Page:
Youngest workers hardest hit by coronavirus pandemic as unemployment remains low

The Job Retention Scheme is in the process of winding down and the number of people being laid off is rising.What’s striking, however, is how many of those who were furloughed have successfully managed to return to their jobs.

The number of people reporting to be "temporarily away from work" fell by 4,000,000 between the start of lockdown and July.

The headline rate of unemployment has inched up to 4.1% - well below peak in the last recession (8.5%) well below the OBR’s most optimistic guess (9.7%) at where it will be later in the autumn.

In the three months ending in July, redundancies increased at their fastest pace since 2009 but they remain well below the levels we saw during the financial crisis.In August, companies were asked to start contributing to the costs of furlough.

According to the Office for National Statistics, in the same months the number of people on company payrolls fell by just 35,958 to 28.3 million.

The number of people temporarily away from paid work in July 2020. Credit: ONS

The evidence so far suggests that the Job Retention Scheme has been working in precisely the way it was designed to but the hardest years lie ahead.

Furlough support ends next month and the expectation is that job losses will surge.At its peak, 9,000,000 people were furloughed, today just under 3,000,000 are still having their wages subsidised by the taxpayer.The British Chambers of Commerce said one third of its members expect to let people go and the Institute for Employment Studies said close to half a million redundancy notices have been sent out since July.

Pantheon Economics points out that Google searches for "redundancy" hit a record high and predicts September will be a grim month.

Google Trends data on redundancies by Pantheon Economics.

The chancellor is under enormous pressure either to extend furlough support or come up with something to replace it.We should recognise what a difficult decision this is.

The pandemic has delivered an economic shock which is temporarily but of an unknowable length.

Patterns of behaviour have changed (1 in 4 employees continue to work from home, full time) in some cases perhaps permanently.Clearly it is desirable to prevent unnecessary jobs losses but it doesn’t make sense to spend taxpayers money preserving jobs which have no permanent future.A recovery is underway but you can’t even begin to argue that the aviation, hospitality, entertainment and retail industries are back to normal.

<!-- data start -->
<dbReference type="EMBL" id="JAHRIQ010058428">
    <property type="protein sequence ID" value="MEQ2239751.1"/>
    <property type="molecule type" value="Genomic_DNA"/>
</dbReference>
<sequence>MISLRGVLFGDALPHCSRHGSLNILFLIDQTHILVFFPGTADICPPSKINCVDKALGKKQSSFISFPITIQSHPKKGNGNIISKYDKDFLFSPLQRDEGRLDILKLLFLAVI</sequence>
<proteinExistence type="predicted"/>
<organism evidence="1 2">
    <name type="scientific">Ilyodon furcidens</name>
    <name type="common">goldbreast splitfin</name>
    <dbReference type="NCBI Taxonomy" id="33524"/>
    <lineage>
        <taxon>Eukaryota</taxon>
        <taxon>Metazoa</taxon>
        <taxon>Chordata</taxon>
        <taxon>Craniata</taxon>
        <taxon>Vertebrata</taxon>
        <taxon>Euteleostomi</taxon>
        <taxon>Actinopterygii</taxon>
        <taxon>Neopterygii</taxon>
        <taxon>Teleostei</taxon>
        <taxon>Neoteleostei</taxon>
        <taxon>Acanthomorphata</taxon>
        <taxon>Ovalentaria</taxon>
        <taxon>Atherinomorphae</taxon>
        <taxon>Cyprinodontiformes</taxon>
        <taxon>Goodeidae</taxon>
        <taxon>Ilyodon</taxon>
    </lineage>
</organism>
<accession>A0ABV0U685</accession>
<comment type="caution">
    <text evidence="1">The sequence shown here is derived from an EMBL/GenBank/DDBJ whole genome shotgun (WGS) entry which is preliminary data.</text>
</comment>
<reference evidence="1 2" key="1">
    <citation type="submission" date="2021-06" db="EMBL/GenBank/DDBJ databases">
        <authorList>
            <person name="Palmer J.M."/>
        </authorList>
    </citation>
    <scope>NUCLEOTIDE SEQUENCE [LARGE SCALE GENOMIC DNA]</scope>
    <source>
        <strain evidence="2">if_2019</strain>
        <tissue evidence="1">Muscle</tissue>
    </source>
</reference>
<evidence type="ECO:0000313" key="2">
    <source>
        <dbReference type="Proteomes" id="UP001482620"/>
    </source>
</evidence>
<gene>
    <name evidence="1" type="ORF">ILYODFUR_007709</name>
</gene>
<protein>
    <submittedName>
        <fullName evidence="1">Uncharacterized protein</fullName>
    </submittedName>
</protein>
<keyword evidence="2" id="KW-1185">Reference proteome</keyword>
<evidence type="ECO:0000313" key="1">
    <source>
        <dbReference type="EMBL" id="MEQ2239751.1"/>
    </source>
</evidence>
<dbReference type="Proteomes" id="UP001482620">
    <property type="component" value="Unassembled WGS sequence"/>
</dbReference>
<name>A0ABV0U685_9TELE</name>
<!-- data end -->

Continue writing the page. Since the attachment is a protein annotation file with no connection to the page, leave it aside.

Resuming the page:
It would be remarkable if the Treasury isn’t looking at additional support for the beleaguered.For the moment, Rishi Sunak continues to trumpet his Job’s Retention Bonus as proof that the cavalry charge hasn’t ended. £1,000 will be handed out to firms for every employee recalled from furlough and retained until the end of January.The design fault seems obvious, some companies will be rewarded for doing what they would have done anyway. Even HMRC concedes there are better ways of spending £9 billion but the Treasury continues to believe in its effectiveness.

ONS data reveals there has been a record fall in young people in employment. Credit: ONS

There are 700,000 more people out of work than there were at the beginning of this year.

The young have been hardest hit. There has been a record fall in the number of 18-24 year olds in employment, they urgently need helping back into a workplace that is still being reshaped by the pandemic.The number of vacancies in the economy has been increasing since June but opportunities remain limited.

Online, there are around half of the number of advertised jobs that there were a year ago.

Competition for work is ferocious.